Virginia Tech College of Engineering
The ability for self-driving cars to master precision parking, navigate urban traffic, or identify to the centimeter, is critical technology needed before self-driving automobiles and trucks can be accepted on roadways around the world.
An international team of researchers that includes 10 engineers each from Virginia Tech, the University of Technology, Sydney, Australia (UTS) and ZMP, Inc., a Japanese robotic company, is one of the first groups worldwide to solve this problem. Their technology for navigating and mapping at high speeds is being demonstrated this week at the Tokyo Motor Show. Running from November 22-December 1, 2013, the Tokyo Motor Show is one of the three largest international venues for the automotive industry.
“Most of the self-driving cars navigate with GPS, which is typically accurate to about a meter and not very accurate in bad weather,” says Tomonari Furukawa, professor of mechanical engineering, who leads the Virginia Tech team. Differential GPS is more accurate, but requires an infrastructure of ground stations, he notes.
In contrast, the Virginia Tech/UTS/ZMP technology is accurate to the centimeter. “Accuracy at high speeds is difficult,” he says. “Typically you get high speed or high accuracy, but it’s a tradeoff.”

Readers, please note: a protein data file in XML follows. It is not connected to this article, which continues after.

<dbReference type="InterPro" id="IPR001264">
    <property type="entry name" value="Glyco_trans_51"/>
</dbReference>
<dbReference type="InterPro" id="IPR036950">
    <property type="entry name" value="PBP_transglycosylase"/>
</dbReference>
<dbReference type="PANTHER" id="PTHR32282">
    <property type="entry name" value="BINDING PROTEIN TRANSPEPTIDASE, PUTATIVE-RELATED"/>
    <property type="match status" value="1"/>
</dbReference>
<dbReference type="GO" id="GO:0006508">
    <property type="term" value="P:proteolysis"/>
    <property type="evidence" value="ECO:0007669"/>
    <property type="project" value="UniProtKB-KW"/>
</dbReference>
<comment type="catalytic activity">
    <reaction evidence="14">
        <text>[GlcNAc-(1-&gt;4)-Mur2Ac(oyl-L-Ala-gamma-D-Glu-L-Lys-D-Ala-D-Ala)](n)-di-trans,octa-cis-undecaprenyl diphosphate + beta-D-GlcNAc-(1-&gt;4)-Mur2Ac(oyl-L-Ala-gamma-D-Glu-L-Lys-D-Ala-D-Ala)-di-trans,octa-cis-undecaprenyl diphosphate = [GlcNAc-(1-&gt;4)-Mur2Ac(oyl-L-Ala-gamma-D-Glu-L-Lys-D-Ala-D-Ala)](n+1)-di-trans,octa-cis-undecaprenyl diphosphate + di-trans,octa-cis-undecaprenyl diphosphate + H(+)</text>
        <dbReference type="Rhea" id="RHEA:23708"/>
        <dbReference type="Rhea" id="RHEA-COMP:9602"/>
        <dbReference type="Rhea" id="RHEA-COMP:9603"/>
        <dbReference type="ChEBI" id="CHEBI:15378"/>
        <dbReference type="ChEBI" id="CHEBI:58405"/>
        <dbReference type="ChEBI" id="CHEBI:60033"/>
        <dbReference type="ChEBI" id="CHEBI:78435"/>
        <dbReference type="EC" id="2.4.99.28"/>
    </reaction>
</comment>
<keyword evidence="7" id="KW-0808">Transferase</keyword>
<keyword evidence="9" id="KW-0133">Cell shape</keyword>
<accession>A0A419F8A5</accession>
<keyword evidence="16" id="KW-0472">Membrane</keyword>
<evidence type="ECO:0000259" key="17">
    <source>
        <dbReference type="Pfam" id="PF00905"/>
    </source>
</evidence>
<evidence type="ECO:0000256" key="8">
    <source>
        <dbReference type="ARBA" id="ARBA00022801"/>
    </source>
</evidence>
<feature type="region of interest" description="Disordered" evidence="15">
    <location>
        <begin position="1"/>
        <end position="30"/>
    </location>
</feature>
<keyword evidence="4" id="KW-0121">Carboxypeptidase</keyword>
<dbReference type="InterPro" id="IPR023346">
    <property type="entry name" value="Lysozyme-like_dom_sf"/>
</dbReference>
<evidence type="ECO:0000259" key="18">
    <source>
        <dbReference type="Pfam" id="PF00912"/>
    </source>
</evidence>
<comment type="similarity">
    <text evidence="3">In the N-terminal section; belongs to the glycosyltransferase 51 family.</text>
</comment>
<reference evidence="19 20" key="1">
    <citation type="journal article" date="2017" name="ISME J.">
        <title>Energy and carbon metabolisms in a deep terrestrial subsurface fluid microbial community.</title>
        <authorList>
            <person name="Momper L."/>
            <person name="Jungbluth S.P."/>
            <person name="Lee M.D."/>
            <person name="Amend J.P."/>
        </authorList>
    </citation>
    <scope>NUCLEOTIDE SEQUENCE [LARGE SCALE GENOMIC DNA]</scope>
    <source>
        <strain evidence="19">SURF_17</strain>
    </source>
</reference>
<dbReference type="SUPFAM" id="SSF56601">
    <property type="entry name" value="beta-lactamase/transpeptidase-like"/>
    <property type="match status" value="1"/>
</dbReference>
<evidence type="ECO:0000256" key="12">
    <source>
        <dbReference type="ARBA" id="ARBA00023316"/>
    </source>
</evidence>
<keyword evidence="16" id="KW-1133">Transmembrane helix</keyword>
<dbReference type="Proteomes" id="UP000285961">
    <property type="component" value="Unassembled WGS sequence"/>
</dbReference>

His team uses simultaneous localization and mapping (SLAM) technology to map and navigate areas, using a laser rangefinder. Initially, Furukawa’s team developed software for indoor robotic mapping using SLAM. “We developed techniques that were extremely fast and realized this speed and accuracy could apply to autonomous cars,” he says.
He credits Xianqiao Tong (Ph.D., ’12) and Kunjin Ryu (Ph.D., ’12) for much of the initial work on indoor mapping software and Kuya Takami for his work applying the techniques to self-driving cars.
According to Furukawa, a major advantage of SLAM technology is that it functions everywhere, with no additional infrastructure. It does not need a GPS signal or any kind of pre-loaded map. "If there is no GPS available, for example in a mountain range, urban area, or underground parking garage, conventional autonomous vehicles can't do anything," Furukawa explains. "In such cases, our SLAM-based techniques can still create the map and drive vehicles."
The team first demonstrated its solution on a RoboCar developed by ZMP at October’s Intelligent Transportation Society (ITS) World Congress in Tokyo. With no information on the environment, or maps, the car successfully navigated its path and parked successfully.
“We demonstrated our technology at 20 kilometers per hour (about 13 miles per hour), but estimate that it will be effective at 65 miles per hour,” says Furukawa.
The Virginia Tech researchers are collaborating with researchers led by Gamini Dissanayake, professor of mechanical and mechatronic engineering at UTS. Dissanayake is one of the early pioneers of SLAM technology. The project is supported with funding from Microsoft and NVIDIA.